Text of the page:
I just finished listening to Austin Kleon’s keynote at the Scratch Conference 2018. Since I religiously read his blog posts, I had heard several of the ideas previously, but that’s sort of what we expect from people, right? For people to represent themselves as we’ve already decided to see them.
In the address he talks about one of his inspirations, the artist and nun, Corita Kent. He has a slide with images of students holding up notecards with small rectangular boxes cut out of the middle. The idea was for students to peer through the smaller rectangular at just a piece of the larger scene in front of them, take in bits of an image at a time. Notice what you let in, what you cut out.
I’m someone who is susceptible to sensory overload. It’s not one thing that does it: color, contrast, clutter, voices, noises, sound in general. It’s more just the whole idea that the world is so much commotion, and so many people are having thoughts that even the silence of holding them in is like weight. In the pool this summer, my friend Nat talked about how she taught her students that sound never really disappears. It’s one of those half-life phenomenons where it just gets smaller and smaller, but still reigns wide in the universe far after it’s been spoken. All those little whispers out there like lassos. I’ve come to believe that even though we can’t hear them necessarily anymore — all that excess conversation, mumbling, yelling — the mass and force of the still lingering sounds is a static I can feel. It doesn’t have a name, I just know it exists around me and utter silence is impossible.
How does someone continue to create with that ringing, those vocal left-overs?
I find that idea kind of hard to bear, to be honest. When she said that, I was thirty. I immediately thought about all of the nasty things I once said or continue saying knowing they’re ugly. Even those little nasties, those passive aggressive voice notes, just continue to resonate. That might be why I let the missteps in conversations cyclically spin over and over just before I go to bed. I can overthink any conversation if given enough time. Maybe it’s because I’m actually still just hearing it as it performs its dying ritual. It’s another way we can relapse, finding those words and bumping into the memories that carry them.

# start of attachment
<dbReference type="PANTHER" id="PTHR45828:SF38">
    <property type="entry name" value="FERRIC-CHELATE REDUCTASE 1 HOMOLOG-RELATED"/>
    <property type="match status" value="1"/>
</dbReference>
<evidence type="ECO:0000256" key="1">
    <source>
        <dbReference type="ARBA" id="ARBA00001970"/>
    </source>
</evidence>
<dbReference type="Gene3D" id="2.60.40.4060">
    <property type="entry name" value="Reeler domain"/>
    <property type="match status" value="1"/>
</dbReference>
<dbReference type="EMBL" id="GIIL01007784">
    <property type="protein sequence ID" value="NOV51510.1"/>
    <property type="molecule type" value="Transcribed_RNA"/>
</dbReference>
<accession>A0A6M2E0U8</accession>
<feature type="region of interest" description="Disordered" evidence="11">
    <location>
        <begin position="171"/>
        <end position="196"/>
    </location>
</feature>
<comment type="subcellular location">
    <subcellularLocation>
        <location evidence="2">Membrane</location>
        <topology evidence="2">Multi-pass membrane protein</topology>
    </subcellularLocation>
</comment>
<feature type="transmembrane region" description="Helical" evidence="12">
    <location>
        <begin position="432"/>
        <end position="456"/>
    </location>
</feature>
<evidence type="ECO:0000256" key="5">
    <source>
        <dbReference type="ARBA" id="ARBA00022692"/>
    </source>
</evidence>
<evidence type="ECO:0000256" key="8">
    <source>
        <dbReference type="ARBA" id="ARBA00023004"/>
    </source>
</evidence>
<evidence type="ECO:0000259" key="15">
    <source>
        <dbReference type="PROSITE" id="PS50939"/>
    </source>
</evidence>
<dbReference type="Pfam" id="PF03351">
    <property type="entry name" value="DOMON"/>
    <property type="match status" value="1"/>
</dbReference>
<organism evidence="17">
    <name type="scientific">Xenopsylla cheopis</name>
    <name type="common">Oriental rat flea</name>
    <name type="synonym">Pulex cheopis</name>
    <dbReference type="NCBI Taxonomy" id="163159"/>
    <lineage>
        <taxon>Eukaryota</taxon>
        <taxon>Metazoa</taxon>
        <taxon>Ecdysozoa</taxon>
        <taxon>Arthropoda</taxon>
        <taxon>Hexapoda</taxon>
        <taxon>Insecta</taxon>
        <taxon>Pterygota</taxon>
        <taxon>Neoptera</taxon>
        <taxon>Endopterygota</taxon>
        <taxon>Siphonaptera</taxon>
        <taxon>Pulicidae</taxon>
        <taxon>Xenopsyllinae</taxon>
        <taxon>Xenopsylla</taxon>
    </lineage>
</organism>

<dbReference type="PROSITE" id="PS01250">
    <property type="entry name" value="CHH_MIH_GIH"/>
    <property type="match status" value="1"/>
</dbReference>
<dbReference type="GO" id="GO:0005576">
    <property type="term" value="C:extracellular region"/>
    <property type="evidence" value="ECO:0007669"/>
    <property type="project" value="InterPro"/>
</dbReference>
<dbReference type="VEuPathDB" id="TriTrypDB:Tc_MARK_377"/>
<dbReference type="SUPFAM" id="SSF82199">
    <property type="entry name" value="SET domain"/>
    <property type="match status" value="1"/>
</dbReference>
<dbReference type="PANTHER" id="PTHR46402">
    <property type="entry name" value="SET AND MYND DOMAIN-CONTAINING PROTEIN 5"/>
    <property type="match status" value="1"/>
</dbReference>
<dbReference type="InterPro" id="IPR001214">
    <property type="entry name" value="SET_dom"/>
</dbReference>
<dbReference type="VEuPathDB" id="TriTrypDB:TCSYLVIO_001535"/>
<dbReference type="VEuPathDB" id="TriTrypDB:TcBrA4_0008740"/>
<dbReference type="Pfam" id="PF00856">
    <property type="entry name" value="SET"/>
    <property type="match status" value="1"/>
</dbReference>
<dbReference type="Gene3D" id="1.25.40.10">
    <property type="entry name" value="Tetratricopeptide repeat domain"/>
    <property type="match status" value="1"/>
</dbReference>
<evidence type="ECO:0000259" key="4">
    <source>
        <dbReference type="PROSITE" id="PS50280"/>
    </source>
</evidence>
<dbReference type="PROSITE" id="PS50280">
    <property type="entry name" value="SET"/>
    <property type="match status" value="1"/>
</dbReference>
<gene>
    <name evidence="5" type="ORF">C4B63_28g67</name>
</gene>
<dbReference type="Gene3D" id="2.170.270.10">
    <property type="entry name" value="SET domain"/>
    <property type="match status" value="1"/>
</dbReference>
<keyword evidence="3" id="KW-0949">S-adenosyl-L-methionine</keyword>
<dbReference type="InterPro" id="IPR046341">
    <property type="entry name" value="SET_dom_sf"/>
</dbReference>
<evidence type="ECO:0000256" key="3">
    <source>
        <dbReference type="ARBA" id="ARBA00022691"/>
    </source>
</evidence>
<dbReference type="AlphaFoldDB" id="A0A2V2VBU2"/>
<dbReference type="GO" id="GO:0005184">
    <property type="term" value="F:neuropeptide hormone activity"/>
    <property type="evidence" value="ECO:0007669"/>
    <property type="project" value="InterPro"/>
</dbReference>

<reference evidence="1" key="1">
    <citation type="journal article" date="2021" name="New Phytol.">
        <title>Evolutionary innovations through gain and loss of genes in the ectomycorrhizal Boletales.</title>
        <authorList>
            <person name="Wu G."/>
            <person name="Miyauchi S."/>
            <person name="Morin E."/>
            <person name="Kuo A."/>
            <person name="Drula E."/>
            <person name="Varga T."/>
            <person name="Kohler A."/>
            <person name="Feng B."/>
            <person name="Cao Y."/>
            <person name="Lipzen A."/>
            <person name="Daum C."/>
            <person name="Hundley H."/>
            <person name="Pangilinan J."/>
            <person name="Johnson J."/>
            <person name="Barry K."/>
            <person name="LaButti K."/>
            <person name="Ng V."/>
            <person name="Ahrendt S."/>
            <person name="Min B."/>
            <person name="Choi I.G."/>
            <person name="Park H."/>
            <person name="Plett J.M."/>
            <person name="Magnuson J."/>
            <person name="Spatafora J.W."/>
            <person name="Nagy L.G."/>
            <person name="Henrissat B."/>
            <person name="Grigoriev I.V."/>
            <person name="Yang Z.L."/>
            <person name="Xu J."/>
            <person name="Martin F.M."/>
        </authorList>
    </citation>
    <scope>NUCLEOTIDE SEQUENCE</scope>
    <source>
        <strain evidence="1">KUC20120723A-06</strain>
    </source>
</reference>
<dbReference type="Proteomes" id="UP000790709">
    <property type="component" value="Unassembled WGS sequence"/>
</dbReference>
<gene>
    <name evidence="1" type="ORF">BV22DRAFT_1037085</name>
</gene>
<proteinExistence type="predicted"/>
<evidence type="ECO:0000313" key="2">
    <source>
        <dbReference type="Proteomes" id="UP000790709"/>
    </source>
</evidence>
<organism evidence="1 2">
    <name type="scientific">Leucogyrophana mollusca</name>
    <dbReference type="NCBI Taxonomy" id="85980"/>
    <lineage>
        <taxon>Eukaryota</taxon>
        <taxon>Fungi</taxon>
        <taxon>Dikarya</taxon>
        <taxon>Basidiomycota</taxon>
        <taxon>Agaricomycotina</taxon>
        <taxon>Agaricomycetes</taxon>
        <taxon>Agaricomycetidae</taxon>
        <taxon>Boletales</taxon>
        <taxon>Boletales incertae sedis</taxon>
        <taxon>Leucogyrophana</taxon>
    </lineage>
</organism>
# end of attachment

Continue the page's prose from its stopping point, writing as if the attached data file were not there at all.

Sometimes this makes me feel like I’m always on the road, maybe the same road in the novel The Road. There, food is scarce and silence is good, but even the sound of a ripening fruit can be deadly. There are so many ways life can scare you. There are so many ways life is making too many sounds. Since watching Castle Rock, this is a rotating thought I have: what if sound is the parallel universe? Now, bear with me, I’m not going on a weird, science rant. (Well, sort of). But since sound refuses to die off like all good creatures, what if that echo is part of how time can be traveled in any direction?
If I can go back to the sound of my dad’s voice on my answering machine in 2006, the night I moved into my dorm, and he says, “Goodnight, I love you,” what then? I can hear him saying it in his sing-song voice, letting the “I” in goodnight go up a little hill in his vocal chord and come back down again. It’s one of the most comforting sounds I know, my dad’s crooning of ordinary, everyday phrases. I married a man who hums or sings when he’s happy because that is one of the traits I love so much in my dad. Those sounds don’t overwhelm me, but they do the opposite. I want them to keep on ringing. I want to place myself in a time when I can conjure them to make myself comfortable. Sometimes, I can hear it perfectly and I think that’s maybe a gift from the leftovers. The sounds are still crystal, still alive enough to be plucked from their dying space with the dying stars and the dying gases and the dying beings. In that universe, I want them to stay, to keep their form, but we don’t have control of how the sounds come, or what memories come with them. When I got my last phone upgraded, that voicemail was lost in the transition. I cried about it. Maybe that voicemail and the sounds of that episode of crying are living together, being sifted through the colander.